To say that Illinois is not a gun-friendly state is, at times, an understatement. That being said, if you stay up to date with the laws, the Second Amendment is still recognized in the great state of Illinois. On July 9, 2013, the Illinois Firearm Concealed Carry Act became law and can be found at 430 ILCS 66.
In Illinois, you need two licenses to be allowed to concealed carry. You will first be required to obtain a Firearm Owner’s Identification (“FOID”) card and then apply for and obtain your Concealed Carry License (“CCL”), which has certain specific requirements that we will summarize in this article. Keep in mind that Illinois is a strict concealed carry state, NOT an open carry state. The licensing is monitored and controlled by the Illinois State Police, which has exclusive control over who gets a CCL and FOID.
How to Obtain Your CCL in Illinois
The first step is to obtain your FOID, which is issued by the Illinois State Police. To apply, you need to be 21 years old and have a valid Driver’s License or state I.D., a head and shoulder electronic photograph taken within the last 30 days, and $10 payable with credit card or electronic check. Although a complete list of eligibility requirements and other general information can be found in the Firearms Owners Identification Card Act located at 430 ILCS 65, in order to receive a FOID, you cannot have any history of domestic battery, any felony convictions, or any mental disabilities. Once you obtain a FOID, you can then apply for a CCL. (You can apply for both at the same time, but if you are denied the FOID, you cannot get a CCL—so we recommend getting your FOID first.) The CCL application should be reviewed to confirm you meet those requirements. The CCL applicant must be 21 and have either no criminal convictions or a certain time lapse between conviction and application date, which is clearly stated in 430 ILCS 66/30. Keep in mind, local police departments can file objections to your application if they believe you are a danger to yourself or others. A conviction is not always required for local police departments to file an objection.
Completing Your CCL Training
In Illinois, you must complete 16 hours of concealed carry firearms training provided by an Illinois State Police approved instructor. The training consists of the following:
- 2 hours of firearms safety
- 3 hours of basic marksmanship
- 3 hours of care, cleaning, loading, and unloading of a concealed firearm
- 4 hours of applicable State and Federal laws, including transportation of a firearm
- 4 hours of handling of a weapon
Many of the classes can be completed in two days. Upon satisfactory completion, you will receive a certificate from the instructor, which you will need to take the next step.
Submitting Your Application
The CCL application can now be submitted to the Illinois State Police. Review it for accuracy before you submit because you will be sworn to its truthfulness, and mistakes will be considered against the applicant.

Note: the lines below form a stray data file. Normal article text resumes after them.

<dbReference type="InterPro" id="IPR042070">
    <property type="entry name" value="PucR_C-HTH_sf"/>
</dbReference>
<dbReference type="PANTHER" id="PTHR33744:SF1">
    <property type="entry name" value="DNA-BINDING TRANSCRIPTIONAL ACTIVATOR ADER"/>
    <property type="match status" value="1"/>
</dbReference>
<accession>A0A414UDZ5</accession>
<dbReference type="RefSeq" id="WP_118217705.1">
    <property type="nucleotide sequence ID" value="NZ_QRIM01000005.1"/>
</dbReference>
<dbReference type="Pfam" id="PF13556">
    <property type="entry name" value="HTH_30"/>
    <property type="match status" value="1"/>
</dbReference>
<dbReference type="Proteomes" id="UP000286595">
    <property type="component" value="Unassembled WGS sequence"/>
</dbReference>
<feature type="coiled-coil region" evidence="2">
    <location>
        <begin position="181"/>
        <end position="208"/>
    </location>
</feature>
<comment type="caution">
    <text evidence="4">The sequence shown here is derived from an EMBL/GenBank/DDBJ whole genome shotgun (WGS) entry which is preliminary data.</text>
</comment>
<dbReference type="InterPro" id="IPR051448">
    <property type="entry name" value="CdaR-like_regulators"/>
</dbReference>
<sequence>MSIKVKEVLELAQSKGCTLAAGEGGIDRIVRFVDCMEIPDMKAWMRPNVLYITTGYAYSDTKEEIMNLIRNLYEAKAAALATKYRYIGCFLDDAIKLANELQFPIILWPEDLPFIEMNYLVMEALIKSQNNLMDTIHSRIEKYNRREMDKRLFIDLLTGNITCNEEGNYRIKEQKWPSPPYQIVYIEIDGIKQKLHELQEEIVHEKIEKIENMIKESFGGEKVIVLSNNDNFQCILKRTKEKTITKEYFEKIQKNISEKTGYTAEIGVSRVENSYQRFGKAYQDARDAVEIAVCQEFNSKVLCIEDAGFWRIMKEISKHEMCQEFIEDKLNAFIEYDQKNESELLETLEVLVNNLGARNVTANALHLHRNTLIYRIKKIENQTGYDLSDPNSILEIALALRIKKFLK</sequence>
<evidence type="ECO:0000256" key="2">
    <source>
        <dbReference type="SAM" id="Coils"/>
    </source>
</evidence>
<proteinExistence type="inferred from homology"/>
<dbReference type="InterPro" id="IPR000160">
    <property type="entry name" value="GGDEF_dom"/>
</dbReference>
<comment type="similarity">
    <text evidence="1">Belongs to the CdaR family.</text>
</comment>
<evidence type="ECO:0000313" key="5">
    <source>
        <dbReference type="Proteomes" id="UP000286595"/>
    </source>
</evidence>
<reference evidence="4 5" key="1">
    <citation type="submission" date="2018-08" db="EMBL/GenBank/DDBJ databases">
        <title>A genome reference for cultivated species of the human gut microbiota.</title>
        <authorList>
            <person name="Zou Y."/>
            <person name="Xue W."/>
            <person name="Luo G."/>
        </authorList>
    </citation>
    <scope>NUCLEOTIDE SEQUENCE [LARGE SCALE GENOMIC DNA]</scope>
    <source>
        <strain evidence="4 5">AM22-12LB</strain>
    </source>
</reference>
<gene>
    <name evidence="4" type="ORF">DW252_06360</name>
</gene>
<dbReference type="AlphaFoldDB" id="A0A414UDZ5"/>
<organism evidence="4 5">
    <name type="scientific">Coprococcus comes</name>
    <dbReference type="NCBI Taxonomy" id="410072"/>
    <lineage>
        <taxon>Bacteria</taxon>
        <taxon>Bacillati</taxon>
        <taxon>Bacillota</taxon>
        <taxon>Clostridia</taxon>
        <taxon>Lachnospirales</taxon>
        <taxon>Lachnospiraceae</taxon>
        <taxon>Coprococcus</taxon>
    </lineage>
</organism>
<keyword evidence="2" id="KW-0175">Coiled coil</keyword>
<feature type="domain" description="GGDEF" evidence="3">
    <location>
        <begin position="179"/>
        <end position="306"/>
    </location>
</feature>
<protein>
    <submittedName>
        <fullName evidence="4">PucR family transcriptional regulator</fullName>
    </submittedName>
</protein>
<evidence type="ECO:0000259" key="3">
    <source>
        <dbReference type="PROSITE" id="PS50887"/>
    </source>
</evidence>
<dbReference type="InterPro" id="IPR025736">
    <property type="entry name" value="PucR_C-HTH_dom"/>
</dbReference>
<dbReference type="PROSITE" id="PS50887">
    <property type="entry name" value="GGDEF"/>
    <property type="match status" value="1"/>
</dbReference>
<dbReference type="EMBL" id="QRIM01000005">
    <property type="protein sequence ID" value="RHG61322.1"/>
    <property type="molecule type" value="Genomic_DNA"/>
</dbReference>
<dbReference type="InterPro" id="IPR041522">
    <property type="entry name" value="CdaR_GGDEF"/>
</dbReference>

You will need to submit the following:
- Electronic copy of the training certificate
- Illinois State Police user ID and password
- A valid FOID card (unless you are in the process of obtaining one)
- A valid Driver’s License or State ID card
- A head and shoulder electronic photo taken within the last 30 days
- Provide 10 years of residency
- $150 fee
If approved, you will receive your CCL in the mail.
Renewing Your CCL
Your CCL is valid for five years from the date of issuance. Once it expires, you will need to attend a three-hour refresher course, which includes requalifying on a range, to renew your CCL.
However, the Illinois State Police issued new emergency rules pertaining to expired FOID cards and CCLs during the COVID-19 disaster period. License holders who submit renewal applications will see their licenses remain valid during the duration of the state’s disaster proclamation for a period of 18 months following the termination of the disaster, even if their renewal application was not submitted prior to expiration. CCL holders will need to submit proof of their three-hour renewal training within 18 months following the termination of the state’s disaster proclamation to maintain the validity of their CCLs.
Please keep yourself up to speed on the Illinois laws, which are rapidly changing. If you have any further questions regarding obtaining your Illinois Concealed Carry License, call U.S. LawShield and ask to speak to your Independent Program Attorney.
The information provided in this publication is intended to provide general information to individuals and is not legal advice. The information included in this publication may not be quoted or referred to in any other publication without the prior written consent of U.S. LawShield, to be given or withheld at our discretion. The information is not a substitute for, and does not replace the advice or representation of a licensed attorney. We strive to ensure the information included in this publication is accurate and current, however, no claim is made to the accuracy of the information and we are not responsible for any consequences that may result from the use of information in this publication. The use of this publication does not create an attorney-client relationship between U.S. LawShield, any independent program attorney, and any individual.